Minimize Landsat 8

Landsat 8, formerly known as LDCM (Landsat Data Continuity Mission), was launched on February 11 2013 and is the latest satellite to contribute to the joint USGS and NASA-led Landsat program; the longest continuous Earth imaging program in history.


Landsat's Global Survey Mission is to establish and execute a data acquisition strategy that ensures repetitive acquisition of observations over the Earth's land mass, coastal boundaries, and coral reefs, supporting work in agriculture, geology, forestry, education, mapping, emergency response and disaster relief, as well as providing a long-term record of natural and human-induced changes to the Earth.

With the evolution of the Landsat program, has come an increased emphasis on the scientific utility of the data accompanied by more stringent requirements for instrument and data characterization. Landsat 8 data is released on a Near-Real Time (NRT) basis and integrates the USGS software in the processing framework developed by ESA to ensure continued European coverage.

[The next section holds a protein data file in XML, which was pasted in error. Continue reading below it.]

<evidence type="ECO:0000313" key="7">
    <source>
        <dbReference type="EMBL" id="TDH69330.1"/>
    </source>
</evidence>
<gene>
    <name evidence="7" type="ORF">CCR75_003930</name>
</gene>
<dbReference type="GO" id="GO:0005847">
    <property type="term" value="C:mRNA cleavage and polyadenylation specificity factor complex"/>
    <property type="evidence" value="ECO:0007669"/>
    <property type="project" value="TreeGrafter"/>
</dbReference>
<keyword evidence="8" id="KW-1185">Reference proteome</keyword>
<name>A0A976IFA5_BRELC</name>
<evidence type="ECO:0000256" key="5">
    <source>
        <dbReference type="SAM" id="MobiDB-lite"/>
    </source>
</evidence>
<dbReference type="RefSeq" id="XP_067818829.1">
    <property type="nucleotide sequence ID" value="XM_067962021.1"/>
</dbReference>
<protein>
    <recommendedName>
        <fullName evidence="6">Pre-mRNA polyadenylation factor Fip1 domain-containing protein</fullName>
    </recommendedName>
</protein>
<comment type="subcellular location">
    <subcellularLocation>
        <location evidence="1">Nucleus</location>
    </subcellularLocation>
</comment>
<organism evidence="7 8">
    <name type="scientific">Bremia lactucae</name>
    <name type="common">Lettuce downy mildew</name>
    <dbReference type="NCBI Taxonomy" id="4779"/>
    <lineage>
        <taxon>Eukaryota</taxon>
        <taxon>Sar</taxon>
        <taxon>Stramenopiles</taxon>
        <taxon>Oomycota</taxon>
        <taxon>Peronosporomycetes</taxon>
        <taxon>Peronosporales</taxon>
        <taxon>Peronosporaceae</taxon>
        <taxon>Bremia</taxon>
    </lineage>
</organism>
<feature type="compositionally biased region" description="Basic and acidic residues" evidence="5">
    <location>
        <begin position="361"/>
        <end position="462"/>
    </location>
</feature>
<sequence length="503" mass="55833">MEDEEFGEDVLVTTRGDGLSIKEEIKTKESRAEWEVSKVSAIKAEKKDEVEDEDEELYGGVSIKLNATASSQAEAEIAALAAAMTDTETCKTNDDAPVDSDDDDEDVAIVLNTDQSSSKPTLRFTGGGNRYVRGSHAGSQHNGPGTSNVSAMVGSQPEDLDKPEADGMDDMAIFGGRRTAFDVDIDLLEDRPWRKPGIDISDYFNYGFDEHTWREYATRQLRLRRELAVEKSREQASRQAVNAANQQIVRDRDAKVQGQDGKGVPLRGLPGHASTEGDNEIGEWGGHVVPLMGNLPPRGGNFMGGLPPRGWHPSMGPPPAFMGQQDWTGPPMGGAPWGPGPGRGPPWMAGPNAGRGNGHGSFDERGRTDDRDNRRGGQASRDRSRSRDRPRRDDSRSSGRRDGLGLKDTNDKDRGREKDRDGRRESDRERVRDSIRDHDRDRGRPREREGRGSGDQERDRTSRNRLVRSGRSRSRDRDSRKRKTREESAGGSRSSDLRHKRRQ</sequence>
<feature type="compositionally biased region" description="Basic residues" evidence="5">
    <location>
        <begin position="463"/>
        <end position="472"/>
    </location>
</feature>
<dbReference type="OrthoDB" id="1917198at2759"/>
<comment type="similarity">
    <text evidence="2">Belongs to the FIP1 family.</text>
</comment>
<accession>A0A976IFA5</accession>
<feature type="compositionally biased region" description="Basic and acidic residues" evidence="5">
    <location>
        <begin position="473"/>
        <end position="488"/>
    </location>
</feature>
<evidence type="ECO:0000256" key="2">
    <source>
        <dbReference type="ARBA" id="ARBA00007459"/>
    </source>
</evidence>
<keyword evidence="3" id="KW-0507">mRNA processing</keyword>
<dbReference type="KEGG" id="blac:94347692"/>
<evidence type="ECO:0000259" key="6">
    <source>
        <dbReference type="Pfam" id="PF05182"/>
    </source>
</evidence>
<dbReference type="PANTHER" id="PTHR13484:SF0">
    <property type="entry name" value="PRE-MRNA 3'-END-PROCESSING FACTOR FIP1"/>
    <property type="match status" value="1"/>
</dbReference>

Landsat 8: Together the Operational Land Imager (OLI) and the Thermal Infra-Red Scanner (TIRS) replace the ETM+ instrument on board Landsat 7 with significant enhancements.
 

The European Space Agency (ESA) is part of the Landsat International Ground Station (IGS) Network and operates the Kiruna and Matera ground stations within Europe for Landsat 8 (see Spatial Coverage pages for more detail). In parallel with the USGS activities, ESA operate their own processing system / archiving system / receiving stations for Landsat, however the processing software itself is delivered as a Customer Furnished Item (CFI) from the USGS. This combined approach allows users to access an important collection of historical and operational products.
 

 

Artist's rendition of Landsat 8 in orbit. Image credits: NASA, OSC